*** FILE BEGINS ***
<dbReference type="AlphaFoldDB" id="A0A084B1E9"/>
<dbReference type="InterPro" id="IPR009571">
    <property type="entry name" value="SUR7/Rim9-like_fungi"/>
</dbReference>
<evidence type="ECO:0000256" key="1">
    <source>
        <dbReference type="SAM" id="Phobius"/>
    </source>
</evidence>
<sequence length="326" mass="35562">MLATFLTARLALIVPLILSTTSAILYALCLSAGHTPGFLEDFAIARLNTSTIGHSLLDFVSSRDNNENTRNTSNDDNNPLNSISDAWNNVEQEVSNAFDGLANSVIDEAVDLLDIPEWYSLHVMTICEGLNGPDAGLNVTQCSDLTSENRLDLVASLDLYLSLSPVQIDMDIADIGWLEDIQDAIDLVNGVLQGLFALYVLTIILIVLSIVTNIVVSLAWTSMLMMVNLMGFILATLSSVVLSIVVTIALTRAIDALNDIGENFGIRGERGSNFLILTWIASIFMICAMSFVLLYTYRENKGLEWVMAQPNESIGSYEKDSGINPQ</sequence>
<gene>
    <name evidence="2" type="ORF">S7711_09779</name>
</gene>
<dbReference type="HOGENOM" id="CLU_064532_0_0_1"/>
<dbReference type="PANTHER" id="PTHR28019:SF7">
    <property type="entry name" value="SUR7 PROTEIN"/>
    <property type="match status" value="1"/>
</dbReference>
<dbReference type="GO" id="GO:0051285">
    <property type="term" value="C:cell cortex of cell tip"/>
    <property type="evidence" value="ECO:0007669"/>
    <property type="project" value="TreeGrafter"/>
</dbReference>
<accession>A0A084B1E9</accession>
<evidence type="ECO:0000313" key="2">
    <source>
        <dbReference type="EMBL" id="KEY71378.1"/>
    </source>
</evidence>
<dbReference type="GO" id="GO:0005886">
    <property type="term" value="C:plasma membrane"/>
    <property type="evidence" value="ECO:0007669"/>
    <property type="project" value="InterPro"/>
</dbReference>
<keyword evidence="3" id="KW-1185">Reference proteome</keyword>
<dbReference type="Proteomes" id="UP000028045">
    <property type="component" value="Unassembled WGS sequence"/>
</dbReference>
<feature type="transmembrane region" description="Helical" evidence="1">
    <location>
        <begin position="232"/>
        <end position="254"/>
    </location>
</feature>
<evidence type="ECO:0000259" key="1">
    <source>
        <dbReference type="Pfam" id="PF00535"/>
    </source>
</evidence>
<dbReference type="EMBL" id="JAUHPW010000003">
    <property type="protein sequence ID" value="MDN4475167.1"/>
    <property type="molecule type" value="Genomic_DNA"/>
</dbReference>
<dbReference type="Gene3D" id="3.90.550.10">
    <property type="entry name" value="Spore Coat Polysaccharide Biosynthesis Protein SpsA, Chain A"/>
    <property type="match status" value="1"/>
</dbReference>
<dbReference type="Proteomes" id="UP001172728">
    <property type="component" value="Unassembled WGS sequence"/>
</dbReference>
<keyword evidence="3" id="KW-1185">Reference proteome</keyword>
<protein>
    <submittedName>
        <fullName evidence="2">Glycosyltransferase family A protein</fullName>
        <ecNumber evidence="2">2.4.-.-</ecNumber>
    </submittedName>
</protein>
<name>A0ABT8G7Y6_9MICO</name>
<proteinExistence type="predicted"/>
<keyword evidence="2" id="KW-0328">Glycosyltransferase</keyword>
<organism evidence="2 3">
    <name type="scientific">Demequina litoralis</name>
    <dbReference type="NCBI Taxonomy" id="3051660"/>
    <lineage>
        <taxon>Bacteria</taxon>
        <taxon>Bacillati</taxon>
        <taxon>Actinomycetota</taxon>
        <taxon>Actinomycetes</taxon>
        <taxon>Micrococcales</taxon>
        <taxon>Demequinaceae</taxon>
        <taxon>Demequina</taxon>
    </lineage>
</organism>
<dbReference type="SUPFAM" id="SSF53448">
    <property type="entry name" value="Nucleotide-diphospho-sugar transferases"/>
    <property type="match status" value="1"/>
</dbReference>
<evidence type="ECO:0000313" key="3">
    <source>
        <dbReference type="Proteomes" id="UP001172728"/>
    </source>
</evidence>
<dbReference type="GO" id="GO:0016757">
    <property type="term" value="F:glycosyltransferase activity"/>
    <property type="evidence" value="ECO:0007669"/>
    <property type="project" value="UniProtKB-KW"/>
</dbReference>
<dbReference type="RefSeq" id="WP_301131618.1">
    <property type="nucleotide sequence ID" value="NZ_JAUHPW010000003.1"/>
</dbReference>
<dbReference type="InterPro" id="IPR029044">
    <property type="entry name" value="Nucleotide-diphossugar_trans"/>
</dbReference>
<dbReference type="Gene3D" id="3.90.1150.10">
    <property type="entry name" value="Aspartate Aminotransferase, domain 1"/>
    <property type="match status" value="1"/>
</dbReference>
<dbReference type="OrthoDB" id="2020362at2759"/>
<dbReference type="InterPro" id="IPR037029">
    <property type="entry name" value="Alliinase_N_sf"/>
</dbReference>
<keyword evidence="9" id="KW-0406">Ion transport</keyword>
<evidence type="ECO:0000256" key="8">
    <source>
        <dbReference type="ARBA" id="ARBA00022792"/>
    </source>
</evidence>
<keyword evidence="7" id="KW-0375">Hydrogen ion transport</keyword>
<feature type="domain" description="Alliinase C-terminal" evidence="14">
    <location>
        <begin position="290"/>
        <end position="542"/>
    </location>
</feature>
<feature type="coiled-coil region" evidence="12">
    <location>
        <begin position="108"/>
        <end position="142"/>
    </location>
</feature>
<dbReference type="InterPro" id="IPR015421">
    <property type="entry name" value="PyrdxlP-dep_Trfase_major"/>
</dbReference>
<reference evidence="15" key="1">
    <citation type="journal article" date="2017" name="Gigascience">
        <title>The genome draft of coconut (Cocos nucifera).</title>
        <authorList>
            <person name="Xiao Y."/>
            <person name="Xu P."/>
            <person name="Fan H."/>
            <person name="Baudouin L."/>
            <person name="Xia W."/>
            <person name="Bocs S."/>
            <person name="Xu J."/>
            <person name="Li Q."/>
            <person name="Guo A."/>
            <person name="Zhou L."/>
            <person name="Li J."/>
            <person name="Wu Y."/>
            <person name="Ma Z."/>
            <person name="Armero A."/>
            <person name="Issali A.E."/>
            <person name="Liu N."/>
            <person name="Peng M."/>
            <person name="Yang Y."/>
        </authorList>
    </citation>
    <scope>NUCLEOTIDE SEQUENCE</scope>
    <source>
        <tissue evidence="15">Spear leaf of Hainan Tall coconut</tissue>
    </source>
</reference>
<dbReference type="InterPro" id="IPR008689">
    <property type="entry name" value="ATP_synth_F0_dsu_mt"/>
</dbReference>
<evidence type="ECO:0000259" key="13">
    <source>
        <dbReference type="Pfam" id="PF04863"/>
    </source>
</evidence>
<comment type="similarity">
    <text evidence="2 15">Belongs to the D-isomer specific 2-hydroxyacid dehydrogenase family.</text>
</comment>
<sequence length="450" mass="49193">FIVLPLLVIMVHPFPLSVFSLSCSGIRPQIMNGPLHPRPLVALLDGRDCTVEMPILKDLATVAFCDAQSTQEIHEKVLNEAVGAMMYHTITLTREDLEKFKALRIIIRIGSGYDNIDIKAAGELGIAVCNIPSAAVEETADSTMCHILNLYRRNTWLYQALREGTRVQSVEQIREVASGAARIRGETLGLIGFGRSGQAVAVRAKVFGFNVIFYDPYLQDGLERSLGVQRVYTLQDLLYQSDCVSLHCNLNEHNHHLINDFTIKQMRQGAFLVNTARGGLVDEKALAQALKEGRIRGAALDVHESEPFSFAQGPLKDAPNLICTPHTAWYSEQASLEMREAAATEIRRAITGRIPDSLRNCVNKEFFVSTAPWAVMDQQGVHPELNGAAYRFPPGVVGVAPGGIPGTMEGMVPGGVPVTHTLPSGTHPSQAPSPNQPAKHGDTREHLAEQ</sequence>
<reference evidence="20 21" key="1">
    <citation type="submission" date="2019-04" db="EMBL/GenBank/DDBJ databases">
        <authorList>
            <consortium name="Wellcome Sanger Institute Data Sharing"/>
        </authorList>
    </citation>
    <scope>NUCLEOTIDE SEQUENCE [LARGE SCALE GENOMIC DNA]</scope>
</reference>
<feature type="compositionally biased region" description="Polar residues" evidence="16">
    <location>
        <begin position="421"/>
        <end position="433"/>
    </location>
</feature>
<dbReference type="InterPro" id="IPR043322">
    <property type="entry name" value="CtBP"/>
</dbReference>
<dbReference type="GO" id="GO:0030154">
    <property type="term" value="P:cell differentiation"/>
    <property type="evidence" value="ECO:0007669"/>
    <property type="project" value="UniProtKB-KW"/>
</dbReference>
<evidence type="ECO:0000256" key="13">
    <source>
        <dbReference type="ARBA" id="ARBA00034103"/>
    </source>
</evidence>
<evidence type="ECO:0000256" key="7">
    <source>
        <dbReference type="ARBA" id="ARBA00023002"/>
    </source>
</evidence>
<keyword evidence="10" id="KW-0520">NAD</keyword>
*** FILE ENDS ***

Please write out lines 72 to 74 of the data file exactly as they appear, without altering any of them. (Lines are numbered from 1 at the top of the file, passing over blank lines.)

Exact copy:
    <name type="scientific">Demequina litoralis</name>
    <dbReference type="NCBI Taxonomy" id="3051660"/>
    <lineage>